A “mental Iron Curtain” has formed between Western and Eastern Europe, according to Polish film director Agnieszka Holland.

In a keynote speech delivered at the From MEDIA to Creative Europe summit in Warsaw, Holland said: “Paradoxically, when Europe was divided, the mutual curiosity and the knowledge of our cultures was much bigger.

“It was then when we could talk genuinely about a European cinema and its wide distribution both in cinemas and on television.

“Today, more than in the times of the Cold War, we are dealing now with a mental - and not a political - Iron Curtain.

“During the last 20 years, one could very distinctly observe the paradox: the more Europe has been working economically and politically, the more its cultural bonds, mutual curiosity and the knowledge that comes from this, mutual concerns about problems, lives and preferences has dissipated.”

Holland expressed concern that more energy was being expended by European film-makers on budgetary issues and meeting the requirements of funding bodies  rather than seeking ways of cooperating creatively on projects. 

The director of Burning Bush, submitted by the Czech Republic for the Best Foreign Language Film Oscar, was voted as the European Film Academy’s new chairman last weekend, replacing Yves Marmion.

Other changes to the EFA board include UK producer Mike Downey and Spanish producer Antonio Saura being named deputy chairmen, replacing Volker Schloendorff and Nik Powell.

New additions to the board include Italian producer Roberto Cicutto, French producer Ilann Girard, Spanish producer Nadine Luque, UK director David MacKenzie and  Romanian producer Ada Solomon.

“Better level playing field”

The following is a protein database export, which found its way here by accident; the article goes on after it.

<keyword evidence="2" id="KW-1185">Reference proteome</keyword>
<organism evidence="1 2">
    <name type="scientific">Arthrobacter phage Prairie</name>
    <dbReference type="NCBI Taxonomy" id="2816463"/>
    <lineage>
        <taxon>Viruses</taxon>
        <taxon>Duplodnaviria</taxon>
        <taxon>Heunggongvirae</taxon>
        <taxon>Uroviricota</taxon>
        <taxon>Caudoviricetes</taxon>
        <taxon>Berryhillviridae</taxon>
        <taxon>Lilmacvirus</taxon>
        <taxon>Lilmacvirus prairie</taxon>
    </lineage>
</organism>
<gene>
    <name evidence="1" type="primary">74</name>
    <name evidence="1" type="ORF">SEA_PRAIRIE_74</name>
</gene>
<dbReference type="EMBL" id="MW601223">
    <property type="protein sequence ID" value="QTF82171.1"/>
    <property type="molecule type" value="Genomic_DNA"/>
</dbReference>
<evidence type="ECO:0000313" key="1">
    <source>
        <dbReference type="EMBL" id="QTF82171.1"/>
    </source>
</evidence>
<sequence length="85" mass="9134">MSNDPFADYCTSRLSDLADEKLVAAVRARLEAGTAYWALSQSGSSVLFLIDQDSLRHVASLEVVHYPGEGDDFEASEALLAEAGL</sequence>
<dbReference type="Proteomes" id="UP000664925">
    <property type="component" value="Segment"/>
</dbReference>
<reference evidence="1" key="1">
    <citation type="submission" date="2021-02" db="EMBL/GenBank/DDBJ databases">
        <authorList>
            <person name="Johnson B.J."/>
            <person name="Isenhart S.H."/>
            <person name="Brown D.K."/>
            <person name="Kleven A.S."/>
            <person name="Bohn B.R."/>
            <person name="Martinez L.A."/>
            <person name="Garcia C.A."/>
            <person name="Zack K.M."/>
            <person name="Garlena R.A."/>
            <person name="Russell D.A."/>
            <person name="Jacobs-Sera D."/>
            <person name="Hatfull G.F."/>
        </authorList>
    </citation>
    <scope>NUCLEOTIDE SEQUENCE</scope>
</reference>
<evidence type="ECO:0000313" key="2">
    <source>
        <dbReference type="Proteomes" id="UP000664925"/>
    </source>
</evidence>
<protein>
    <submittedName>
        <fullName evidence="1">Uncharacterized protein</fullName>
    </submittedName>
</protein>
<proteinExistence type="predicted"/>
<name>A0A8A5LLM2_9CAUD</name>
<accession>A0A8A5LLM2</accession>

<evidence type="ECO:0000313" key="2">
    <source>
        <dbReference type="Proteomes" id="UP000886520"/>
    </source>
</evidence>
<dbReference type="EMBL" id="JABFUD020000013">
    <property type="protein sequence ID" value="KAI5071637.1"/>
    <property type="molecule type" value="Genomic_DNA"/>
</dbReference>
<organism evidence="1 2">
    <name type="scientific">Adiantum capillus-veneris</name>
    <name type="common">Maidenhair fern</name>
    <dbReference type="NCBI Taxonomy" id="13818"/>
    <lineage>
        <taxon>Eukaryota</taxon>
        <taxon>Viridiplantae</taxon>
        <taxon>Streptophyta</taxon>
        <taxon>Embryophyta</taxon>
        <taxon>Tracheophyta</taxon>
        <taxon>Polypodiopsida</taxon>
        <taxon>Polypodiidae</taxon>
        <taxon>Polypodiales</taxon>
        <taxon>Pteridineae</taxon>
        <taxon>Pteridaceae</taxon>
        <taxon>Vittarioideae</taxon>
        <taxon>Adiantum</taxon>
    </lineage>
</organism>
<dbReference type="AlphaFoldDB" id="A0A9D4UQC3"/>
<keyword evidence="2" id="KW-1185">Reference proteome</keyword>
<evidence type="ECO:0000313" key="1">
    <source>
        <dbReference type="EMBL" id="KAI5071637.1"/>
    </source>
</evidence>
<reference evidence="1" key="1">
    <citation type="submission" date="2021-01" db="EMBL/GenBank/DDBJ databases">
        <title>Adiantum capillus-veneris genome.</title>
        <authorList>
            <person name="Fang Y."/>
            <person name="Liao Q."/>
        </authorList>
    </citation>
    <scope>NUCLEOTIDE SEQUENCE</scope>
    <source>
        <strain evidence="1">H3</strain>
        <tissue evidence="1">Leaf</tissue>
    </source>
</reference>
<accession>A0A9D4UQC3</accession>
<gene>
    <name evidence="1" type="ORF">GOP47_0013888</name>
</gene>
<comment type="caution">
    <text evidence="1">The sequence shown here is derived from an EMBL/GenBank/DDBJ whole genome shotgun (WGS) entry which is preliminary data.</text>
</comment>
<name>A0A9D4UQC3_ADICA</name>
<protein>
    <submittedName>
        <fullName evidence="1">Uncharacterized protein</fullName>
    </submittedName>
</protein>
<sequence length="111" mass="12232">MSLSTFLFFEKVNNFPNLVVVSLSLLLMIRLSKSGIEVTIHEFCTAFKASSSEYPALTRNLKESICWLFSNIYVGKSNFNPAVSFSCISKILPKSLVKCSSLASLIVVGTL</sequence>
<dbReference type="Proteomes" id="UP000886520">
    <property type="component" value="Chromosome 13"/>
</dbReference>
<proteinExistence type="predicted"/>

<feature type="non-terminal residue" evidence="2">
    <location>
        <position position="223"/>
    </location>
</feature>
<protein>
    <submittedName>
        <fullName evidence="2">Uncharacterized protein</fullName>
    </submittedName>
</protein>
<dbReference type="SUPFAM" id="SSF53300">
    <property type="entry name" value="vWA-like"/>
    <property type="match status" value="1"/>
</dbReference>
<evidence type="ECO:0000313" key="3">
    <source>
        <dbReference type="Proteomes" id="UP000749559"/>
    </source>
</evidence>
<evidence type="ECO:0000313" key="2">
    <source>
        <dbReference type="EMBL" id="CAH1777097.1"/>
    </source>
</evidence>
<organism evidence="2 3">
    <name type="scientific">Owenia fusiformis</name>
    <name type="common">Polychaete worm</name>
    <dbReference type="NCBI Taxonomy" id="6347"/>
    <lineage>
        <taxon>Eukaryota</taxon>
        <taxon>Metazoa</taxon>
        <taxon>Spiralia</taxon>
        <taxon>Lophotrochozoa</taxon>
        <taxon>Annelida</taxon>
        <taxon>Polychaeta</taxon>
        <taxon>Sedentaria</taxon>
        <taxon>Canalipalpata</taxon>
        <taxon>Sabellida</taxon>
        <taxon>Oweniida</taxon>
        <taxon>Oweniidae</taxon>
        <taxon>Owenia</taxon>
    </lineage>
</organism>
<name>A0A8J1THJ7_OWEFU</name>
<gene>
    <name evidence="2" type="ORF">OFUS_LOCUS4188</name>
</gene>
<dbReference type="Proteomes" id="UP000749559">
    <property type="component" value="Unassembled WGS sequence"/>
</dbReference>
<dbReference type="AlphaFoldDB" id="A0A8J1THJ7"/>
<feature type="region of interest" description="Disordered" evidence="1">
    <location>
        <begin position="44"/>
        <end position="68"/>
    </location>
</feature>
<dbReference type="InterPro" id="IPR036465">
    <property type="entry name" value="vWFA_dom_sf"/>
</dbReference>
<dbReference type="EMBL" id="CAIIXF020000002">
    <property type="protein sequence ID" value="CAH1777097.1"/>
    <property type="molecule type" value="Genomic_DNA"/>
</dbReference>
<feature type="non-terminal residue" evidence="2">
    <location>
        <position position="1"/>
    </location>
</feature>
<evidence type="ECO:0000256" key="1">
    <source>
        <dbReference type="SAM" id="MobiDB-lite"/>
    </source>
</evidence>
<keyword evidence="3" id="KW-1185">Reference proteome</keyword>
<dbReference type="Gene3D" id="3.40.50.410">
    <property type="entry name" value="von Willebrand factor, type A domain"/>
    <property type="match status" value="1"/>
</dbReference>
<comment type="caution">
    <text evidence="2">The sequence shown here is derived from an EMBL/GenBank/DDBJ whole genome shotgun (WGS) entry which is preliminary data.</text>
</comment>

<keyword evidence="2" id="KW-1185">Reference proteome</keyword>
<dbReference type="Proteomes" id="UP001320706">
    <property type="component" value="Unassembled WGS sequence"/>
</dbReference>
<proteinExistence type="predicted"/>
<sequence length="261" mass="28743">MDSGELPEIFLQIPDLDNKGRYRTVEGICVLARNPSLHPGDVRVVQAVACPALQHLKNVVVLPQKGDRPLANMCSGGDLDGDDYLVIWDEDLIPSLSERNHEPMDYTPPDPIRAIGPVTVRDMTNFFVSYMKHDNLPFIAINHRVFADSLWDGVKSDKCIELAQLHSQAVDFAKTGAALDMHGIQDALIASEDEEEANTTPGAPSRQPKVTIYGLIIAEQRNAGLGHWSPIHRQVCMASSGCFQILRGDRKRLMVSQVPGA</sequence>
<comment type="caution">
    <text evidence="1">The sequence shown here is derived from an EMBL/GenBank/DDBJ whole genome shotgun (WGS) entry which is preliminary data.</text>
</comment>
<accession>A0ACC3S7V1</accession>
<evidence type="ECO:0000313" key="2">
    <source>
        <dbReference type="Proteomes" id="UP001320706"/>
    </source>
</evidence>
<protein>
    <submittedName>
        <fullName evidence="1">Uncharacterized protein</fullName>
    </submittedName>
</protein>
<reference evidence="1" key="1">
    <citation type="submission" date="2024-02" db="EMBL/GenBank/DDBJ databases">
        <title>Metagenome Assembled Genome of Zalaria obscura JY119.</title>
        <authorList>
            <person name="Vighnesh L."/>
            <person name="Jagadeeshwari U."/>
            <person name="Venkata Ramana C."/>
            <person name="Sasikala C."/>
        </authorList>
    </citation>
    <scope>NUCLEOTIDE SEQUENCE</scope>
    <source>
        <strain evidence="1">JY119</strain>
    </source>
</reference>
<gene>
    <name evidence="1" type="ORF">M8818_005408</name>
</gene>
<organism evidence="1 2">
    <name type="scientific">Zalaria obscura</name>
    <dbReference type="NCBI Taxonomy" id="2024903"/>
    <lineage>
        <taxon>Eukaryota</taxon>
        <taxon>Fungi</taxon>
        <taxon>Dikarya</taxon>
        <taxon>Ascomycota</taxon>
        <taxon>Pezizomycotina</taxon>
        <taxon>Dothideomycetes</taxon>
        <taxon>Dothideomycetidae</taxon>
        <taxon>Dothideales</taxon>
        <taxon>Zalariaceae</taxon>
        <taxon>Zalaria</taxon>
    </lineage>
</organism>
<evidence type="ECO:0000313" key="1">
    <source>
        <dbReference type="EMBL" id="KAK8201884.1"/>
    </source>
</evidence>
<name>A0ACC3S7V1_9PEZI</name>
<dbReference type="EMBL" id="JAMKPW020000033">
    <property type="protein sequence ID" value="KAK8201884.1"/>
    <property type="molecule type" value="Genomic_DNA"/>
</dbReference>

Jan Truszczynski, the European Commission’s director general for education and culture, argued in a second keynote that the EC wants “to move towards a better level playing field between Member States”.

“We have always been wanting to do this, but, admittedly, what we have created until now is not level enough,” he said.

The Warsaw event was organised by MEDIA Desk Poland and the Polish Ministry of Culture and National Heritage with 12 MEDIA Desks from the new EU Member States since 2004: Bulgaria, Czech Republic, Croatia, Cyprus, Estonia, Hungary, Latvia, Lithuania, Malta, Romania, Slovakia and Slovenia.

Truszczynski explained: “We have prepared a whole package of changes [in Creative Europe] to eliminate the existing obstacles and bring down the barriers for creative entrepreneurs from those countries and regions with low production capacity or which have a small linguistic territory.”

He pointed out that, in the MEDIA sub-programme’s development scheme “the automatic awards for low production capacity has been increased from two to ten points out of a maximum 100. For our new video games action, low capacity countries will benefit from an automatic five point bonus.

“We also have positive discrimination for new Member States with the funding criteria for festivals.”

Not cast in stone

Truszczynski continued: “We will have to take time to assess the impact of these changes so as to ensure that we strike the right balance between competitiveness, on the one hand,  and cultural diversity, on the other.

“The programme is not cast in stone, of course, flexibility is part of the game. As we look at the outcome of the first call of proposals and discuss with the Member States, we will of course be ready to adapt and change if necessary.

“There will be a fine-tuning of the programme and we will be evaluating as we go. Alterations will be made and also, possibly, including additional elements of positive discrimination.”

Commenting on the staging of this summit between the 12 new EU Member States since 2004, Truszczynski said: “When we heard of this conference, we said that this is a ‘must’ for the European Commission.”

He added that the event was also “very well timed” coming just after the first calls for proposals were launched on Tuesday evening  by the Brussels-based Education, Audiovisual and Culture Executive Agency (EACEA).

The first calls published for Creative Europe’s MEDIA sub-programme so far are for selective distribution, television programming, festivals, and development for single projects and slate funding.

The guidelines and calls for the other seven actions will be issued later this month.